Picture running a marathon, but at such Himalayan heights that it's like running with one lung. Then imagine continuing for the length of another four marathons. That's what Englishman Mark Cockbain accomplished in late July when he became the first and only finisher of an ultramarathon called "La Ultra – The High" in Leh, India. His time: 48 hours, 50 minutes to cover 138 miles.
On the way, he narrowly avoided being swept off a 17,700-foot mountain pass by a small avalanche. Then he passed into a valley of searing heat, and up over a frigid second mountaintop.
"When I got to the top of the second summit, I was really suffering. I could see double. I couldn't breathe properly," says Mr. Cockbain. "Apparently I was veering to the right" – cliffside – "which wasn't good, because it was a long way down."
Whether it's being first to kayak around the Arctic Circle or complete an ever more extreme ultramarathon, explorers today are no longer rolling back the edges of maps but are very much pushing at the boundaries of human possibility.
"We shouldn't be calling this risk-taking. We should be calling this normal, and society we should call 'safety seeking,' " says Eric Brymer, a researcher of extreme sports at the Queensland University of Technology in Australia. "I think a lot of what is going on in society that is negative is because we are not really living what we are capable of living."
Ultramarathons – defined as any race longer than 26.2 miles – are growing in popularity. Last year, runners completed 36,106 ultramarathons in North America, up from 30,789 in 2008, according to UltraRunning magazine.
"Part of it is the democratization of the marathon. When the marathon is ho-hum, people start to jump up to 50 kilometers or 50 miles and they enjoy the challenge," says Bryon Powell who runs iRunFar.com.
How high is high?
The High is tough even by ultra standards. The race takes place entirely above 11,000 feet. It climbs up and down two of the world's highest passes – Khardung La and Tanglang La – on the Leh-Manali highway. Organizers call it the highest ultra ever. (An "Everest Ultra" starts at roughly the same elevation but runs mostly downhill, for "just" 40 miles.)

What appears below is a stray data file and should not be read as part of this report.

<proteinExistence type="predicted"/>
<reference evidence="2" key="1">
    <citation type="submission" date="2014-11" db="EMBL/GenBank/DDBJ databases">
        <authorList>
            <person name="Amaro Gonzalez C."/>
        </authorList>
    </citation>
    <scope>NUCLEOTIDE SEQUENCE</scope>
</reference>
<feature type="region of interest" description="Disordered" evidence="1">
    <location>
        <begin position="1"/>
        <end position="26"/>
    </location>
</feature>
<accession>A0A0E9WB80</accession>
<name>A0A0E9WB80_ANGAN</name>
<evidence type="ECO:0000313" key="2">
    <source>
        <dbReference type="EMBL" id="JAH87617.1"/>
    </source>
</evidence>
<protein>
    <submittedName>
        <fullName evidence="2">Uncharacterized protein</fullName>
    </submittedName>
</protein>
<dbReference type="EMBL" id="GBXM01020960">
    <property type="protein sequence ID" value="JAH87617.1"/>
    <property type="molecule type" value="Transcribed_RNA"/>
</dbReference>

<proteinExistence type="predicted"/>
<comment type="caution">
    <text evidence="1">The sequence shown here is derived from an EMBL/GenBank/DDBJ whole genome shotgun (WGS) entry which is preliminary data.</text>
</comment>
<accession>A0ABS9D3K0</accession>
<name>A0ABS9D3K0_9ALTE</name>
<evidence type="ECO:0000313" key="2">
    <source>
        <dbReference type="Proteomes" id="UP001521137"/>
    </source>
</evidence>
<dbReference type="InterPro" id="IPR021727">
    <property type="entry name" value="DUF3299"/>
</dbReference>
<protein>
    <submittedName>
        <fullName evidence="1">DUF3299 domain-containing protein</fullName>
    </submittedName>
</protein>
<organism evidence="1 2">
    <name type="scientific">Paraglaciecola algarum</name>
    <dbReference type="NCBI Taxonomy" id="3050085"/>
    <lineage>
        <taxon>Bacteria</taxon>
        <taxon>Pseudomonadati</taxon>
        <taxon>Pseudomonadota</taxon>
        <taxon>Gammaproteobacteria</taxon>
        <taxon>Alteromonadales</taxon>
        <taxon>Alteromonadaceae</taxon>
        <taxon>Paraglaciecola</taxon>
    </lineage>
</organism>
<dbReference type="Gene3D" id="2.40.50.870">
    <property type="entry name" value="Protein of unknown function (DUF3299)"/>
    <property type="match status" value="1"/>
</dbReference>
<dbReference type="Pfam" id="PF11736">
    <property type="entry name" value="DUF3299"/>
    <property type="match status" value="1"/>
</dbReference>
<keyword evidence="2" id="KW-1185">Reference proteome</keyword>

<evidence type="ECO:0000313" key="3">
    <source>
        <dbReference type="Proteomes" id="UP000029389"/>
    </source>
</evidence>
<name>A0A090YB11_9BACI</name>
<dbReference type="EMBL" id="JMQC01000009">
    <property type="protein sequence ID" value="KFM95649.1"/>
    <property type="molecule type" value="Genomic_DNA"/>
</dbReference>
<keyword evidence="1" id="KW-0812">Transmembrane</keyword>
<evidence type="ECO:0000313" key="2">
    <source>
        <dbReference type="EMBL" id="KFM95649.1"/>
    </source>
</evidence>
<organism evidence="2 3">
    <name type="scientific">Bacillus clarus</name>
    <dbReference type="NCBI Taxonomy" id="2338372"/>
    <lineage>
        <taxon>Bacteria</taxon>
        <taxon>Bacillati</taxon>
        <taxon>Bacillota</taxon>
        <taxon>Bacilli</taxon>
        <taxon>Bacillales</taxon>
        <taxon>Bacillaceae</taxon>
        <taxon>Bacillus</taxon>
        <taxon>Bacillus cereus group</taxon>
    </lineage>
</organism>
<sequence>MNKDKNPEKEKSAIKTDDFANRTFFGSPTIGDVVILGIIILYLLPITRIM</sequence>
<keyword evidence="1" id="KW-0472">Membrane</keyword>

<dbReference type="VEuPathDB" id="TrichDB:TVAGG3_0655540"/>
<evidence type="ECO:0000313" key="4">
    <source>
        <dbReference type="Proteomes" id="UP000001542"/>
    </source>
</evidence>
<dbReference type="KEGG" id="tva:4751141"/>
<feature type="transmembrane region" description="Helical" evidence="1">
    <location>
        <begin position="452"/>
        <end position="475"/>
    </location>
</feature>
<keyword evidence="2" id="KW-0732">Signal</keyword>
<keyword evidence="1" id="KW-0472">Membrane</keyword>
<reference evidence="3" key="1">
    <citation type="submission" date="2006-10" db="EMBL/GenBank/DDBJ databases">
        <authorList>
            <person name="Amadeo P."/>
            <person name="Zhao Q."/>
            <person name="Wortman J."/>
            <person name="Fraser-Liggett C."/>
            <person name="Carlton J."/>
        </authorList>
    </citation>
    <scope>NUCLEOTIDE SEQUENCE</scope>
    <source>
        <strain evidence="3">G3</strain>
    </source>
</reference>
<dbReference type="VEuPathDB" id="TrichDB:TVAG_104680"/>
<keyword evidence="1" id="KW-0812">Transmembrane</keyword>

Only three runners could be persuaded to show: Cockbain and Americans Bill Andrews and Molly Sheridan. Even with a couple weeks of acclimatization, the altitude still socked them.
"You feel like you are on the moon. You are in slow motion," Ms. Sheridan said as she jogged down Khardung La some 40 miles into the race on the second day.
Sheridan has completed 35 ultra-marathons. She started with marathons, but "speed is not my gift and I wondered how far I could go." She surprised herself by finishing a 31-mile race – so she went farther, then farther.
"When you push yourself to those limits – and I always go carefully – I just think there's so much that you get from it," she says. "So much of it is mental strength. I think the average person can run that distance if you train properly."
She glances at the scene below her. Small farms of green are scattered like emeralds in the bowls of beige, barren mountains. The view and her iPod – loaded up by her daughters – keep her going.
As she smiled and jogged, she mentioned little of the previous day's extremes that sent both her and Mr. Andrews off the course for the night.
Determined to finish
Race coordinator and sports medicine doctor Rajat Chauhan met Sheridan and Andrews as they returned to the course on Day 2 to jog through Leh. They both were determined to finish before the 72-hour race cutoff. Dr. Chauhan judged them well enough to continue. But after they passed, he confided: " I think we are only going to have one finisher."
A few miles later Andrews dropped out for an unrelated illness. Meanwhile, Sheridan approached the 100-mile mark, burned by the heat. Chauhan told her about Andrews, and too worried about her friend, she quit. They both plan to come back and complete the race another year.
Back on Khardung La, Cockbain stomped over an avalanche blocking the road. After 41 hours of straight running, he plodded to the freezing top of Tanglang La, then ran another half marathon down to the finish line. "Your feet hurt but you're telling your mind not to focus on that," he said, "and it becomes a battle between the mind and the body – and the mind always wins."